Food stores

Edmonton restaurants and food stores raise prices as supply pressures intensify

Shipping costs, increases in fuel prices and sluggish agricultural growing seasons due to inclement weather have all forced Edmonton’s restaurateurs and retailers to raise prices.

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Some local restaurants and food stores in Edmonton are raising prices as supplier costs rise due to pandemic and climate pressures.

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Shipping costs, increases in fuel prices and sluggish agricultural growing seasons due to inclement weather have all forced restaurateurs and retailers to raise their prices.

The constraints push the Beaumont Chartier restaurant, which relies on the use of locally sourced ingredients, to change certain aspects of its business model.

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“It was a good balance between adjusting the portion sizes and the ingredients, so that there wasn’t a huge price increase for customers,” said owner Darren Cheverie.

In an Instagram post on Wednesday, Chartier explained how the price of some of its ingredients has increased since 2018. The cost of canola oil has increased by 82.3%, bacon by 57.4%, flour from 39.4% and take-out boxes. by 29.6 percent.

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The most significant factor affecting Chartier’s Alberta suppliers was this summer’s drought, one of the worst in many years.

But Cheverie said the pressure gave Chartier the opportunity to get creative and become “hyper-local”.

“(With) the lettuce shortages, we have been forced to buy more expensive indoor lettuce growers. As negative as it may be, it highlighted that direct-to-market farming is such an important part of the diet, ”Cheverie said.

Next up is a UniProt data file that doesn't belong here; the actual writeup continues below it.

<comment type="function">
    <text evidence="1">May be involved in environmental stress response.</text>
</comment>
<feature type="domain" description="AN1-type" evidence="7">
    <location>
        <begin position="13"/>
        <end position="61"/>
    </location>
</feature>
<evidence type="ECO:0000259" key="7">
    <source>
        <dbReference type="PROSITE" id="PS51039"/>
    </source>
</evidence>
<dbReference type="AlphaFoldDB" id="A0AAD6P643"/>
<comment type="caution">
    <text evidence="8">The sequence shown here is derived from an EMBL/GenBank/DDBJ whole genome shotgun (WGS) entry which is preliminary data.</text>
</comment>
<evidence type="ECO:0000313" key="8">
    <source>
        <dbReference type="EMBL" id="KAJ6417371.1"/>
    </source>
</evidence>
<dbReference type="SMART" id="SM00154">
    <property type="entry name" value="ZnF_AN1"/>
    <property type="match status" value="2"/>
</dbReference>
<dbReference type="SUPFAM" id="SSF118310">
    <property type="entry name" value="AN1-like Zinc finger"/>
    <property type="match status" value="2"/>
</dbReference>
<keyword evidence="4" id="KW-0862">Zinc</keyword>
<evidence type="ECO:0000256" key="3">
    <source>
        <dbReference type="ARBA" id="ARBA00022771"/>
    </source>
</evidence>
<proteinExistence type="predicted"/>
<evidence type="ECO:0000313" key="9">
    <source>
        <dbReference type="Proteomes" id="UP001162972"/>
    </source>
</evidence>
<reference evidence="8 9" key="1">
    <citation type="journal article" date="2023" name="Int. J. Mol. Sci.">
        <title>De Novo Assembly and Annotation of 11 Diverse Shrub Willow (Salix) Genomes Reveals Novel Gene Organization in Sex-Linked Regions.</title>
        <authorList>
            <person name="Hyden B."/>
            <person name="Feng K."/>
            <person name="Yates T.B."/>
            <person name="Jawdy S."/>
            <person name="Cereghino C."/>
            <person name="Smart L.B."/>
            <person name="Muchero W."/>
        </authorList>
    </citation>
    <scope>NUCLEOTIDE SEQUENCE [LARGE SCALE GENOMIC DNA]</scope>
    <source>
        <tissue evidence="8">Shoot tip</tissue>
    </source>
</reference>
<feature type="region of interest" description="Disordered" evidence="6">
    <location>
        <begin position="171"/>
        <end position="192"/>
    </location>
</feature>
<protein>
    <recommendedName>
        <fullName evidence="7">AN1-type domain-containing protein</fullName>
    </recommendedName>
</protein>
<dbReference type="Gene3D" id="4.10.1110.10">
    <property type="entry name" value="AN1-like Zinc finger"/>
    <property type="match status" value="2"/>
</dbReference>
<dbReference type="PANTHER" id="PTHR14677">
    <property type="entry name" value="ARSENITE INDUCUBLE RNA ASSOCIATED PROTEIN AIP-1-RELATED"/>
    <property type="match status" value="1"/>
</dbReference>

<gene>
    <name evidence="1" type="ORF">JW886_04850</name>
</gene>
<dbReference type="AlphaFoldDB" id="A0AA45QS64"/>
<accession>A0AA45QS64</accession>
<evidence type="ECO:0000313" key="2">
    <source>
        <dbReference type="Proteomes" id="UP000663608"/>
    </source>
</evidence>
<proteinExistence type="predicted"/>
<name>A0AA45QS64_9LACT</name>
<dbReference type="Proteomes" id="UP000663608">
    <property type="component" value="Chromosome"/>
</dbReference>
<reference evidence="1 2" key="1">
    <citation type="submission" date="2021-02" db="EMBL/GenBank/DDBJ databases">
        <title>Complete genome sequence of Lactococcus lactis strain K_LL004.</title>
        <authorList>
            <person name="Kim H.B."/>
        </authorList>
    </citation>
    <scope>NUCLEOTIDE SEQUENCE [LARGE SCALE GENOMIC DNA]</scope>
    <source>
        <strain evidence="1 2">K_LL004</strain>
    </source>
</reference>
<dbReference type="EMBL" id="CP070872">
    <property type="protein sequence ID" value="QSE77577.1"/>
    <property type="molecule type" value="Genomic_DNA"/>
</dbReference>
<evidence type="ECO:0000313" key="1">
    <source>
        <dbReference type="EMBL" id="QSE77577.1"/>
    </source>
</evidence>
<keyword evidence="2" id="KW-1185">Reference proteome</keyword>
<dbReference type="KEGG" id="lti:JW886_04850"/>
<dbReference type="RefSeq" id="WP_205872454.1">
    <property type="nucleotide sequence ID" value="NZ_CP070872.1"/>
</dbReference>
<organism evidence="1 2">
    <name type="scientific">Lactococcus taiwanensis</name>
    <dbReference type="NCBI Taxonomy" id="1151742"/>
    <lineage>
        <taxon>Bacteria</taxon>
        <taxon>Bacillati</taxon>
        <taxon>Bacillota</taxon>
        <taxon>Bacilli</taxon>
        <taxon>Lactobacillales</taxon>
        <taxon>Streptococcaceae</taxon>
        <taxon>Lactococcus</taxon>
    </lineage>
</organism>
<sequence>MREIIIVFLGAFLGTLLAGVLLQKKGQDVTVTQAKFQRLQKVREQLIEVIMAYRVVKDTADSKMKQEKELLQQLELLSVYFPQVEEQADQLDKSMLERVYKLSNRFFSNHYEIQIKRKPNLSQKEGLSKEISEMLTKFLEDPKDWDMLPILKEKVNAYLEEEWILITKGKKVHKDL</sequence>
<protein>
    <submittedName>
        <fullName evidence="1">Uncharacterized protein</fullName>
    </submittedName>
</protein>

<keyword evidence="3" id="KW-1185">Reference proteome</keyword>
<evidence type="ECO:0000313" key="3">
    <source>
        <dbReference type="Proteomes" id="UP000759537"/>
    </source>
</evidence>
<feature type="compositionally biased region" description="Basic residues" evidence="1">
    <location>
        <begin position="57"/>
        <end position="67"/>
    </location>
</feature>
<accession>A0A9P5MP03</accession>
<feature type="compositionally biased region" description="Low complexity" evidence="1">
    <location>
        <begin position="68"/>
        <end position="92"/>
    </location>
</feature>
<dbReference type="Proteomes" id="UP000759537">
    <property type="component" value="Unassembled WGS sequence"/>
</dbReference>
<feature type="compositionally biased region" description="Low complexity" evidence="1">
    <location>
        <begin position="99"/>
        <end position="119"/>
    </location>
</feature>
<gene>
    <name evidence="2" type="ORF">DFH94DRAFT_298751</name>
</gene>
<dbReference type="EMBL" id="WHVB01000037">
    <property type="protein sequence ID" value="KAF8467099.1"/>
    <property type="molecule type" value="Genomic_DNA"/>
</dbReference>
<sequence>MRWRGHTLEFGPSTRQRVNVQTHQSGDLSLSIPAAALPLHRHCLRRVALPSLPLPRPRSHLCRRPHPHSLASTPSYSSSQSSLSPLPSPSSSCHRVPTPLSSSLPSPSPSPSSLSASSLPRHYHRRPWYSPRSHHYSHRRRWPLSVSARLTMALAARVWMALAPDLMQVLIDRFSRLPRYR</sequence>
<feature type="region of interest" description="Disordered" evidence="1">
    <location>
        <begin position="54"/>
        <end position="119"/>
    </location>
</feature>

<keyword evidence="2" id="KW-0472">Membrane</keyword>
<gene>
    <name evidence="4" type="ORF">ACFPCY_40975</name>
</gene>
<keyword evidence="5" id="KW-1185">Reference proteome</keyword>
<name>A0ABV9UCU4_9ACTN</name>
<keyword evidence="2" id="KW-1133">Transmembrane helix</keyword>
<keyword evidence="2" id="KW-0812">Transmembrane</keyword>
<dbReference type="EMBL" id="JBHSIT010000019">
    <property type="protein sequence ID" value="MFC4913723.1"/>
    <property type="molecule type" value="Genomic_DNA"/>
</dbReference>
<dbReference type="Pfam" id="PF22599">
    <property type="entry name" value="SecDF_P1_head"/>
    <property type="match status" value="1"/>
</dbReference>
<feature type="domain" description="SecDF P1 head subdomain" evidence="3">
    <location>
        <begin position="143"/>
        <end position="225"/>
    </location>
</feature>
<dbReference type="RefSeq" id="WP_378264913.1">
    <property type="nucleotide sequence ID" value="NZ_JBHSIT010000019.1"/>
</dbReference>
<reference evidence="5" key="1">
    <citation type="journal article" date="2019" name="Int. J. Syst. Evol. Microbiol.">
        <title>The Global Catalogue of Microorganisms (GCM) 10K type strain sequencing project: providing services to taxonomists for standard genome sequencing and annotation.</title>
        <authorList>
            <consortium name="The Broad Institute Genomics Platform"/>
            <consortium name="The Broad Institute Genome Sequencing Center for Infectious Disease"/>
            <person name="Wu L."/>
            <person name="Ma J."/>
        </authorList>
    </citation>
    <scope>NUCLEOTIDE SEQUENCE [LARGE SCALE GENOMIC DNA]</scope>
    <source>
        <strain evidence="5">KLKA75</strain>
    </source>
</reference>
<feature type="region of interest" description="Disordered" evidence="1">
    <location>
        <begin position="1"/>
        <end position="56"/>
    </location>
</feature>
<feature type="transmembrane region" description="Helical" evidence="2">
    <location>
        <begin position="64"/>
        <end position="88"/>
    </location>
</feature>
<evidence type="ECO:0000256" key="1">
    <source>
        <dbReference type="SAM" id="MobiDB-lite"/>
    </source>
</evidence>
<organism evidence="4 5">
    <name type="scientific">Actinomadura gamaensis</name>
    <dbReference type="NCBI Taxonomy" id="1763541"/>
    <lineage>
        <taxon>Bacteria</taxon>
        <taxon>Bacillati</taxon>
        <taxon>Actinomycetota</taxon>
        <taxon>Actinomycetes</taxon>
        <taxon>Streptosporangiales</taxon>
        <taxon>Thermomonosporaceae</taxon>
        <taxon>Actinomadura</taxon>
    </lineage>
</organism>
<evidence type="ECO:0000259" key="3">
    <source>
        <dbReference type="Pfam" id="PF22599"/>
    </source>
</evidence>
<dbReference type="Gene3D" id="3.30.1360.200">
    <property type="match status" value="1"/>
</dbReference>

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At Earth’s General Store in Edmonton, prices have risen about 2% in recent months and are expected to rise even more.

Michael Kalmanovich, owner of the independent store at 82 Avenue, said this year he received letters from several vendors explaining that the drought in California and the higher costs of utilities, manufacturing and transportation pushed them to pass the costs on. additional on retailers.

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One of those suppliers is California organic producer Lundberg Rice.

“I had to increase the price of (their product) from $ 7.80 to $ 8,” Kalmanovich said.

For Paul Shufelt, owner of Workshop Eatery in south Edmonton, some of its input costs have risen by more than 50 percent.

Even though it sources from Alberta suppliers, a pound of butter is up $ 1 from a year ago, and beef is up 10%.

One of her biggest headaches has been sourcing paper for napkins and takeout boxes.

“I placed an order for paper products in June from China when the shipping cost was $ 9,000,” he said. “In August, it rose to $ 26,000. We have ordered three containers, two have arrived, one is still on a ship in the Port of Vancouver because there are not enough people to unload it.

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Shufelt has increased the prices of its menus by 10-15% to offset costs and give back to its employees.

“They’ve been through a lot in the last year. We gave every hourly employee a 15 percent raise, ”he said.

The pressure on food costs comes as the Consumer Price Index (CPI) in Canada rose 4.4% year-over-year in September, the fastest increase since 2003 and a 4.1% increase from August, according to Statistics Canada said wednesday .

In Alberta, the CPI rose 4% from September 2020 to September 2021. Prince Edward Island had the highest peak of the provinces at 6.3%.

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